The Garden

A blog by Marijn van Hoorn

Backslashes aren’t real (and other Ascii weirdness)

Marijn van Hoorn

You heard that right. \, the backslash character, has no basis in any historical punctuation: computer scientist Bob Bemer added it to Ascii, the original text encoding standard for computers and whence “Ascii art”, in 11961. The backslash was intended so that the symbols and , used in the Algol programming language to represent “and” and “or” respectively, could be represented in Ascii as /\ and \/, saving space for a character.α

The caret, ^, has a similar story. These days it’s most often used to represent mathematical exponents (e.g. “2^3” standing in for 232^3), to type in the circumflex accent (e.g. on my keyboard, typing ^a will result in an output of â), or to make corrections in proofreading (its original usage). In the original version of Ascii, however, the character in its position was the upwards arrow , used in Algol to represent exponents. It was later swapped out to the visually similar caret, letting it keep its original use while also allowing it to be overtyped over characters for languages with circumflex accents.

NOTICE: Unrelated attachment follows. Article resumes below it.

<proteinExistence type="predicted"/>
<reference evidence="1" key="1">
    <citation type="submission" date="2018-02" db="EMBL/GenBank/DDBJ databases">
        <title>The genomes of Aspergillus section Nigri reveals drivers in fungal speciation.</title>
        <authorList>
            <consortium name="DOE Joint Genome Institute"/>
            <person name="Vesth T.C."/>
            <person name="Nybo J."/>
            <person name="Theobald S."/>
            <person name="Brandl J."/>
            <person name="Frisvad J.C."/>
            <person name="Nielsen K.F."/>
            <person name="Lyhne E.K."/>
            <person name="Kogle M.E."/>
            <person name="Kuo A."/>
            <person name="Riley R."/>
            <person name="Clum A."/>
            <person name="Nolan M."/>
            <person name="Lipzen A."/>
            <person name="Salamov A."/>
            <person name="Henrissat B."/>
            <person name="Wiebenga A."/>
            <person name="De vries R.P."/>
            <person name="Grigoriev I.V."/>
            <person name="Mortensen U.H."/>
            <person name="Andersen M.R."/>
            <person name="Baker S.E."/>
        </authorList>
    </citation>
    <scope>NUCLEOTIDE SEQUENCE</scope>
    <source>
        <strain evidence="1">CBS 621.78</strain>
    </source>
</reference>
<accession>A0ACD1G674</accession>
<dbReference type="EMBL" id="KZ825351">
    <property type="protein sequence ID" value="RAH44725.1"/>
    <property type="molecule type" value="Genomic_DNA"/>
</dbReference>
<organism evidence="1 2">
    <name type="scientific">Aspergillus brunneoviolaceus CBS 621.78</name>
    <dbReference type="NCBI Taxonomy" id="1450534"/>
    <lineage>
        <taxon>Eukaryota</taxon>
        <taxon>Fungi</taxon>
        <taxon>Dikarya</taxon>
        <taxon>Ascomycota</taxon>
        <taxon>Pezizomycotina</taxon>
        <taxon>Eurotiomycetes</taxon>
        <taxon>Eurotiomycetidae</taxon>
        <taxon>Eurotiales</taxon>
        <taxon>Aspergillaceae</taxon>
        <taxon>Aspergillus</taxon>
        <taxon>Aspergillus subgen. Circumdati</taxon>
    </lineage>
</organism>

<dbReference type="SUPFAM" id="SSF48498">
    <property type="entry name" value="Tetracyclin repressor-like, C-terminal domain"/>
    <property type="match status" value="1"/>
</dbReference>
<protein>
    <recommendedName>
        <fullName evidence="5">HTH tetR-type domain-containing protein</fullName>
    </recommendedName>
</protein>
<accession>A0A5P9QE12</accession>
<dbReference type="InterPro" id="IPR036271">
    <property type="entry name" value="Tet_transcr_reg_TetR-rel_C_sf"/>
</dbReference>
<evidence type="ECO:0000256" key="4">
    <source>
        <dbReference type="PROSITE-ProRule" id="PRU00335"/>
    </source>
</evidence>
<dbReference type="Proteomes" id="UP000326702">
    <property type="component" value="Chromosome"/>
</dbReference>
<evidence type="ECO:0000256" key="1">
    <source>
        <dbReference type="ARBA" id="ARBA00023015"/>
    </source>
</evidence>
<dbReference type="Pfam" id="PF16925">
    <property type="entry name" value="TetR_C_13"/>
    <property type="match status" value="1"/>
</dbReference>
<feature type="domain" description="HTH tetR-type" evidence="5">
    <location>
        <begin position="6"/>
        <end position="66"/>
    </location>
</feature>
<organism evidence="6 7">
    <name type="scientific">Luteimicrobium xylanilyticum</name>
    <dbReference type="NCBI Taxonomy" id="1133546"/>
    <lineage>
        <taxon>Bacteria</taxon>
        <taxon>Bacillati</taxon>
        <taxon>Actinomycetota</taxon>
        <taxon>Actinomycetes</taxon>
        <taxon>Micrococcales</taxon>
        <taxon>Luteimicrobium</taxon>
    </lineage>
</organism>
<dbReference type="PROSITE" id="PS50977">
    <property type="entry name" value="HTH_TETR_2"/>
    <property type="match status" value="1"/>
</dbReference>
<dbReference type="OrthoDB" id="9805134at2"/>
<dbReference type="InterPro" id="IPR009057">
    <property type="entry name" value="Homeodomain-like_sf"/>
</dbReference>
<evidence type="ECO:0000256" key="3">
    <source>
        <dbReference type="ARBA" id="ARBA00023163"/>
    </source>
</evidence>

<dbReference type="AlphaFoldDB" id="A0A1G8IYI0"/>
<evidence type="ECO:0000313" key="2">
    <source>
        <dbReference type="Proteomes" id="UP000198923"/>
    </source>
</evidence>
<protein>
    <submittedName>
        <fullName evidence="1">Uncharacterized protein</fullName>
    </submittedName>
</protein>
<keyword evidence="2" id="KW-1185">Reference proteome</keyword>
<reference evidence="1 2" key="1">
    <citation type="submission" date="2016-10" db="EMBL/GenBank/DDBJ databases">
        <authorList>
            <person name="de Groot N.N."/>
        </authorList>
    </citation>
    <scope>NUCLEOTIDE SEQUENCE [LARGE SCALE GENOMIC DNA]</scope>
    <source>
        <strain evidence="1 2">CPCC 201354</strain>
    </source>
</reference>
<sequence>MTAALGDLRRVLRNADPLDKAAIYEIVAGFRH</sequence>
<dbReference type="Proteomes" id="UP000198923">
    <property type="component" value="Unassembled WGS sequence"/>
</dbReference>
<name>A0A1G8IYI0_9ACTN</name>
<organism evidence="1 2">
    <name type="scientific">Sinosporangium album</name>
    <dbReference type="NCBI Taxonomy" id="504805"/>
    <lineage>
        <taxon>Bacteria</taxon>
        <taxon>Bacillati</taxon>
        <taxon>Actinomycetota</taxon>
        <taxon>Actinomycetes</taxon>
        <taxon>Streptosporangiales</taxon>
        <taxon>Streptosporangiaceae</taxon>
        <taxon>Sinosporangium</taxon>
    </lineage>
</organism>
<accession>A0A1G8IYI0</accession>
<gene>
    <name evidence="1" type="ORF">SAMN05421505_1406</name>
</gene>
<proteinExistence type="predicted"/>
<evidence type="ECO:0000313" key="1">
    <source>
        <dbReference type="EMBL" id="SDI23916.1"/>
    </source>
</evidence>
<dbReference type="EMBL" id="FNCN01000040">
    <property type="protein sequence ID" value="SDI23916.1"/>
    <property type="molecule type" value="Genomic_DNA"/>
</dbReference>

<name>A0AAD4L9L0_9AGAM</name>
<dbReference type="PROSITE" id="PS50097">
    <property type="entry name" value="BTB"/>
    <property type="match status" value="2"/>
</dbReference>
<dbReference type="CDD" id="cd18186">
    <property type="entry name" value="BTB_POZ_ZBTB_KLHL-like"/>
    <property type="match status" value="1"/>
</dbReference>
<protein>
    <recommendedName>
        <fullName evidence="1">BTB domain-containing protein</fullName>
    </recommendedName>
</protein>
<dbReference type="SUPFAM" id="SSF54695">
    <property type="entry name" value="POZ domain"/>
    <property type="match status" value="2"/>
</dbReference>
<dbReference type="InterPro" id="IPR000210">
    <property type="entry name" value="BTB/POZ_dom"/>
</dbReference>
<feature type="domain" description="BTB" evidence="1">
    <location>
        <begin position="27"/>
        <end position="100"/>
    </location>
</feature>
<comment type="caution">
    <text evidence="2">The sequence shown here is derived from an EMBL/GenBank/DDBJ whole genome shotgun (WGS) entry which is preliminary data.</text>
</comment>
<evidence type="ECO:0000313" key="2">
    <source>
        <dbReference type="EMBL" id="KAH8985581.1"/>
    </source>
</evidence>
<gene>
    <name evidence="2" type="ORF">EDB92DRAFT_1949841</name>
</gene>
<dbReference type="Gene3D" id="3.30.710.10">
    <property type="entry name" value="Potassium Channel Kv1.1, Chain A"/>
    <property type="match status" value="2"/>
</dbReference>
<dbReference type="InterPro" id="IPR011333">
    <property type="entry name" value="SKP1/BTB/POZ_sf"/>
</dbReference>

The underscore, _, developed in typewriters as a way to underline words as a substitute for italic fonts. This was a convention developed by proofreaders; an underline under a word or phrase signalled that it should be set in italics.

Finally, the curious case of ¤, the little-used generic currency symbol. The Italian delegation to the International Tele­com­mu­ni­ca­tion Union proposed it as an alternative to the dollar $ and pound £ signs, but most nations regarded the dollar as too important and chose not to adopt it.β I could find very little information on the origins of the symbol: whether it was preëxisting somewhere or was invented out of whole cloth, and if it was invented out of whole cloth, where the symbol was derived from. It’s all very curious.